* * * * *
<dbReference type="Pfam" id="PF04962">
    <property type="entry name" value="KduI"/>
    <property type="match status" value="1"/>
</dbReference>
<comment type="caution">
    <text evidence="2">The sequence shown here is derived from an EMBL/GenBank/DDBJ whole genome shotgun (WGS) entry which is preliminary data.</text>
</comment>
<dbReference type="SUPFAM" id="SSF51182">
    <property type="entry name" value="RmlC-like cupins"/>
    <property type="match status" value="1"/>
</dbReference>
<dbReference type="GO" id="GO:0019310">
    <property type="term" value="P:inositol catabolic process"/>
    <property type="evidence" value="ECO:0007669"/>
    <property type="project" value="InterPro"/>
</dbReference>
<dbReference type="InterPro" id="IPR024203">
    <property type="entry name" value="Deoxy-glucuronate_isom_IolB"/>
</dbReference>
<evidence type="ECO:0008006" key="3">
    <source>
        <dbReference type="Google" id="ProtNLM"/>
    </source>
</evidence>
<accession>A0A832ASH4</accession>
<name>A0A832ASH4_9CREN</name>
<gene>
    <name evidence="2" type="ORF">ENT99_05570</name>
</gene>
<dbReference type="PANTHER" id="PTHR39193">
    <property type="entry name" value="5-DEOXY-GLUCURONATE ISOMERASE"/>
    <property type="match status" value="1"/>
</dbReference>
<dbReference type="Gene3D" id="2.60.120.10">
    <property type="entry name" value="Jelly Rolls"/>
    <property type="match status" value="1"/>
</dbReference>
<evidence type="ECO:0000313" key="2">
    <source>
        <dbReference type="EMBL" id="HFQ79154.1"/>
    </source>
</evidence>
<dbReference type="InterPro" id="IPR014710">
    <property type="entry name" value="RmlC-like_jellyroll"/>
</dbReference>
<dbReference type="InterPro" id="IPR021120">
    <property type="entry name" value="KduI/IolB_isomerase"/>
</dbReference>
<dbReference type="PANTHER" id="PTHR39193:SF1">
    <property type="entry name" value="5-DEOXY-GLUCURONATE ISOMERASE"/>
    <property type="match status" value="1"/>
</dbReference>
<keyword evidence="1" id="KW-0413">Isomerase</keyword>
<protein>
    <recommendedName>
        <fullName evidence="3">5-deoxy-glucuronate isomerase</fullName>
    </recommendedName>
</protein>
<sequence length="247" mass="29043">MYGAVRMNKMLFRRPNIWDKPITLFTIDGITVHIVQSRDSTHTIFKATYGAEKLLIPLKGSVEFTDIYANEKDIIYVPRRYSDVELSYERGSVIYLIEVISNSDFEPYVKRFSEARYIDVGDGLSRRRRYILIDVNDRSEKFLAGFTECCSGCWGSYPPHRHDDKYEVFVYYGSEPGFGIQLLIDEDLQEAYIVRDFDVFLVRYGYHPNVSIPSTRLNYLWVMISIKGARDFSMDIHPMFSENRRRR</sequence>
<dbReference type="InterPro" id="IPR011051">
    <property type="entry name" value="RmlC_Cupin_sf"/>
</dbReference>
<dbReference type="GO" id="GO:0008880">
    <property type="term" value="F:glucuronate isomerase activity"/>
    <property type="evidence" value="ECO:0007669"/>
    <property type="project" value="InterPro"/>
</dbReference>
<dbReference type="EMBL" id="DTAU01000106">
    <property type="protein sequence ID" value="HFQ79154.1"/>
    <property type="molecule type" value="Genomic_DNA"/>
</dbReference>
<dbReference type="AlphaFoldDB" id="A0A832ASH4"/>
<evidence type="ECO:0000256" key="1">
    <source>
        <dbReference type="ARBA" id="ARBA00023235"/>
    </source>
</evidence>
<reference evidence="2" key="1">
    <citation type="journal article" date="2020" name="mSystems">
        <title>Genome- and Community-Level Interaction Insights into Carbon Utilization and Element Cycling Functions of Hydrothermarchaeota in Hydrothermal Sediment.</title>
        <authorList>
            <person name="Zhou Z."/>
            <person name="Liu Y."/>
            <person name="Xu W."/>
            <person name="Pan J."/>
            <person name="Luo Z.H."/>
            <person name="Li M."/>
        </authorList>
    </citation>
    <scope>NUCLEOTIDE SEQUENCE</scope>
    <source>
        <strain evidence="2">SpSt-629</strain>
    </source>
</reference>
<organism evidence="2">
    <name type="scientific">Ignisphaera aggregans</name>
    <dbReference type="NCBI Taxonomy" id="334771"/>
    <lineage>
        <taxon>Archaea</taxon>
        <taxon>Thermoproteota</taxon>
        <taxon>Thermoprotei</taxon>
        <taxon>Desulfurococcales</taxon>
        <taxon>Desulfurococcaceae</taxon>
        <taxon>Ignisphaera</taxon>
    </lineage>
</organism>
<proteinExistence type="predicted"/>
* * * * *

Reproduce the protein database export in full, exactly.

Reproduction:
<dbReference type="Pfam" id="PF04962">
    <property type="entry name" value="KduI"/>
    <property type="match status" value="1"/>
</dbReference>
<comment type="caution">
    <text evidence="2">The sequence shown here is derived from an EMBL/GenBank/DDBJ whole genome shotgun (WGS) entry which is preliminary data.</text>
</comment>
<dbReference type="SUPFAM" id="SSF51182">
    <property type="entry name" value="RmlC-like cupins"/>
    <property type="match status" value="1"/>
</dbReference>
<dbReference type="GO" id="GO:0019310">
    <property type="term" value="P:inositol catabolic process"/>
    <property type="evidence" value="ECO:0007669"/>
    <property type="project" value="InterPro"/>
</dbReference>
<dbReference type="InterPro" id="IPR024203">
    <property type="entry name" value="Deoxy-glucuronate_isom_IolB"/>
</dbReference>
<evidence type="ECO:0008006" key="3">
    <source>
        <dbReference type="Google" id="ProtNLM"/>
    </source>
</evidence>
<accession>A0A832ASH4</accession>
<name>A0A832ASH4_9CREN</name>
<gene>
    <name evidence="2" type="ORF">ENT99_05570</name>
</gene>
<dbReference type="PANTHER" id="PTHR39193">
    <property type="entry name" value="5-DEOXY-GLUCURONATE ISOMERASE"/>
    <property type="match status" value="1"/>
</dbReference>
<dbReference type="Gene3D" id="2.60.120.10">
    <property type="entry name" value="Jelly Rolls"/>
    <property type="match status" value="1"/>
</dbReference>
<evidence type="ECO:0000313" key="2">
    <source>
        <dbReference type="EMBL" id="HFQ79154.1"/>
    </source>
</evidence>
<dbReference type="InterPro" id="IPR014710">
    <property type="entry name" value="RmlC-like_jellyroll"/>
</dbReference>
<dbReference type="InterPro" id="IPR021120">
    <property type="entry name" value="KduI/IolB_isomerase"/>
</dbReference>
<dbReference type="PANTHER" id="PTHR39193:SF1">
    <property type="entry name" value="5-DEOXY-GLUCURONATE ISOMERASE"/>
    <property type="match status" value="1"/>
</dbReference>
<keyword evidence="1" id="KW-0413">Isomerase</keyword>
<protein>
    <recommendedName>
        <fullName evidence="3">5-deoxy-glucuronate isomerase</fullName>
    </recommendedName>
</protein>
<sequence length="247" mass="29043">MYGAVRMNKMLFRRPNIWDKPITLFTIDGITVHIVQSRDSTHTIFKATYGAEKLLIPLKGSVEFTDIYANEKDIIYVPRRYSDVELSYERGSVIYLIEVISNSDFEPYVKRFSEARYIDVGDGLSRRRRYILIDVNDRSEKFLAGFTECCSGCWGSYPPHRHDDKYEVFVYYGSEPGFGIQLLIDEDLQEAYIVRDFDVFLVRYGYHPNVSIPSTRLNYLWVMISIKGARDFSMDIHPMFSENRRRR</sequence>
<dbReference type="InterPro" id="IPR011051">
    <property type="entry name" value="RmlC_Cupin_sf"/>
</dbReference>
<dbReference type="GO" id="GO:0008880">
    <property type="term" value="F:glucuronate isomerase activity"/>
    <property type="evidence" value="ECO:0007669"/>
    <property type="project" value="InterPro"/>
</dbReference>
<dbReference type="EMBL" id="DTAU01000106">
    <property type="protein sequence ID" value="HFQ79154.1"/>
    <property type="molecule type" value="Genomic_DNA"/>
</dbReference>
<dbReference type="AlphaFoldDB" id="A0A832ASH4"/>
<evidence type="ECO:0000256" key="1">
    <source>
        <dbReference type="ARBA" id="ARBA00023235"/>
    </source>
</evidence>
<reference evidence="2" key="1">
    <citation type="journal article" date="2020" name="mSystems">
        <title>Genome- and Community-Level Interaction Insights into Carbon Utilization and Element Cycling Functions of Hydrothermarchaeota in Hydrothermal Sediment.</title>
        <authorList>
            <person name="Zhou Z."/>
            <person name="Liu Y."/>
            <person name="Xu W."/>
            <person name="Pan J."/>
            <person name="Luo Z.H."/>
            <person name="Li M."/>
        </authorList>
    </citation>
    <scope>NUCLEOTIDE SEQUENCE</scope>
    <source>
        <strain evidence="2">SpSt-629</strain>
    </source>
</reference>
<organism evidence="2">
    <name type="scientific">Ignisphaera aggregans</name>
    <dbReference type="NCBI Taxonomy" id="334771"/>
    <lineage>
        <taxon>Archaea</taxon>
        <taxon>Thermoproteota</taxon>
        <taxon>Thermoprotei</taxon>
        <taxon>Desulfurococcales</taxon>
        <taxon>Desulfurococcaceae</taxon>
        <taxon>Ignisphaera</taxon>
    </lineage>
</organism>
<proteinExistence type="predicted"/>